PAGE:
A major outstanding question is whether Biden and McCarthy can reach a deal that has the votes to pass the Republican-led House and Democratic-controlled Senate in a short period of time. And if a bill is passed with mostly Democratic votes in the House, will McCarthy face an uprising from his hard-line members. A push for sharper budget cuts has become a source of tension inside the Republican caucus, as some conservatives fear McCarthy may be willing to strike a deal with Biden that doesn’t go far enough.
A White House official said before the sit down that a “reasonable compromise” was still attainable, despite the obstacles in reaching a deal both sides can agree to. The hope is that Biden and McCarthy can come to an agreement on spending, the official said.
McCarthy had said he hoped they would find “common ground” on a deal that would lift the ceiling while working to curb inflation, reduce dependence on China and make the congressional spending process "work.”
The speaker has said that “decisions have to be made” in time to avoid a crisis, and that he understands Republicans “don’t control the Senate and we don’t control the presidency.”
McCarthy will have to navigate the demands of conservative hard-liners in his narrow majority, who are pressing for stricter spending cuts and say that the House-passed bill, called the Limit, Save, Grow Act, should be the standard to which they hold any deal.
Biden is facing angst from his party’s left flank over his entertaining some GOP demands, such as stricter work requirements for federal aid programs. Many progressives, uneasy with the negotiations, have called on the president to invoke the 14th Amendment and tackle the debt ceiling unilaterally.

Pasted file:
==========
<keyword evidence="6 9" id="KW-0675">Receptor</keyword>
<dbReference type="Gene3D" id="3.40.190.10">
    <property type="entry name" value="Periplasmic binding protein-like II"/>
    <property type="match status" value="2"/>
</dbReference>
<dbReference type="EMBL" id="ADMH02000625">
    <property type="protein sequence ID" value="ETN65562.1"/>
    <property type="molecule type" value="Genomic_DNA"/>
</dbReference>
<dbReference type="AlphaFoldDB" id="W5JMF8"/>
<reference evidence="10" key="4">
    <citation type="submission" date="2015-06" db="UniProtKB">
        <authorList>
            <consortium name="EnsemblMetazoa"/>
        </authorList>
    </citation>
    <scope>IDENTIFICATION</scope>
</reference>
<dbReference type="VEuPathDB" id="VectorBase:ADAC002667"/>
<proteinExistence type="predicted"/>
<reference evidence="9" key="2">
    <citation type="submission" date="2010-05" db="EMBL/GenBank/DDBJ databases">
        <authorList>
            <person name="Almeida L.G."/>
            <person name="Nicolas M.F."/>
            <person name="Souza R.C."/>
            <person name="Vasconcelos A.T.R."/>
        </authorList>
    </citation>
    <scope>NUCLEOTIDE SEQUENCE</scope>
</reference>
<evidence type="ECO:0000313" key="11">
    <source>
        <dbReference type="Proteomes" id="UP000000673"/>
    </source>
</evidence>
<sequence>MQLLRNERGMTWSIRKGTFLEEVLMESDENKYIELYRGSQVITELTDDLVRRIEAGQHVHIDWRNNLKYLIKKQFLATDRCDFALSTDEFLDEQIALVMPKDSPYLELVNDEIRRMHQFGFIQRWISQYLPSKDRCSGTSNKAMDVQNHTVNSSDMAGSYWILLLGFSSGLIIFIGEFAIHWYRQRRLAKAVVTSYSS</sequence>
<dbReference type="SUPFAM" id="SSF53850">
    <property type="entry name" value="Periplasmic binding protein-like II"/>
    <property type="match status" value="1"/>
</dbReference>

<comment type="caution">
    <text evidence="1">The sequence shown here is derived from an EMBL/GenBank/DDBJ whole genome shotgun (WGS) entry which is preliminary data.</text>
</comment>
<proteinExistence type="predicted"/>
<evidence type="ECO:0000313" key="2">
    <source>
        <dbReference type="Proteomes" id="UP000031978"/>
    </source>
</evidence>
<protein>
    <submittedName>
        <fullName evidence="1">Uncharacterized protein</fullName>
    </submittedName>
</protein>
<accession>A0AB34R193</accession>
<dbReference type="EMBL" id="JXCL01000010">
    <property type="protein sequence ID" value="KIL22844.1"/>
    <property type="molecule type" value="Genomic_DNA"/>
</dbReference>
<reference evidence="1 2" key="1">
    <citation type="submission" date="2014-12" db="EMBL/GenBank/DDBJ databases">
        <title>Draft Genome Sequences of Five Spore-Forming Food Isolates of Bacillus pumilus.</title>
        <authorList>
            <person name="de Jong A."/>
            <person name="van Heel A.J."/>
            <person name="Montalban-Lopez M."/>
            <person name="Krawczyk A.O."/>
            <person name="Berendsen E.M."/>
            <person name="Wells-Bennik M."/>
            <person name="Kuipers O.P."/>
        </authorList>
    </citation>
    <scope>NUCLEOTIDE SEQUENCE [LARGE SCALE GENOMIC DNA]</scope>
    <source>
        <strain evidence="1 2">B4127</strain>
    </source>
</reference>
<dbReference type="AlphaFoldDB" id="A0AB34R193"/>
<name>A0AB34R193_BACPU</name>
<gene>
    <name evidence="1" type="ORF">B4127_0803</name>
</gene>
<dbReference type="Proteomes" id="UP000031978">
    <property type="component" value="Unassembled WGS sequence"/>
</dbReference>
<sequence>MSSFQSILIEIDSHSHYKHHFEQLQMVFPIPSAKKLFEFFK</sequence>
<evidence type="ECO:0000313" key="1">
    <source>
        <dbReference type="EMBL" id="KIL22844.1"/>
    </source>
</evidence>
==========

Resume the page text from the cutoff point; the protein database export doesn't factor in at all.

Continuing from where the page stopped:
“I’m looking at the 14th Amendment as to whether or not we have the authority. I think we have the authority,” Biden said Sunday at a news conference in Hiroshima. “The question is: Could it be done and invoked in time that it could not, would not be appealed, and as a consequence, pass the date in question, and still default on the debt? That’s a question that I think is unresolved.”
The meeting followed a frantic few days of staff-level negotiations between the White House and Republican leaders.
Senate Majority Leader Chuck Schumer, D-N.Y., adjourned the chamber last week for a pre-scheduled recess but told senators to be ready to return within 24 hours’ notice.
Negotiations had hit turbulence in recent days over the core dispute of how much the federal government should spend in the next fiscal year. McCarthy and Republicans want a substantial cut that Democrats have been reluctant to grant. Democrats calculate that Republicans are proposing discretionary spending cuts of 22% if military programs are exempted, as many in the GOP want.
Speaking in Hiroshima, Japan, Sunday, Biden argued that Republicans’ “extreme positions” were holding up progress.
“I’ve done my part,” Biden told reporters. “Now it’s time for the other side to move. There are more extreme positions, because much of what they’ve already proposed is simply, quite frankly, unacceptable.”
On Biden’s way back Sunday from the G-7 summit in Japan, he had a phone call with McCarthy that the speaker described as “very productive” and included a request from the president to meet.
Arriving at the Capitol on Monday morning, Rep. Patrick McHenry, R-N.C., a McCarthy ally, told reporters that the call “got us back in the room together."
Biden over the weekend had appeared less certain that Republicans would do whatever was needed to avert default, warning that “he can’t guarantee” Republicans won’t force a situation where the government is unable to pay its bills.
But the president on Monday said he and McCarthy had discussed “the need for bipartisan agreement" that could pass both chambers.
“We have to be in the position where we can sell it to our constituencies,” Biden said. “We are pretty well divided in the House, almost down the middle. And it’s not any different in the Senate. So we got to get something we can sell to both sides.”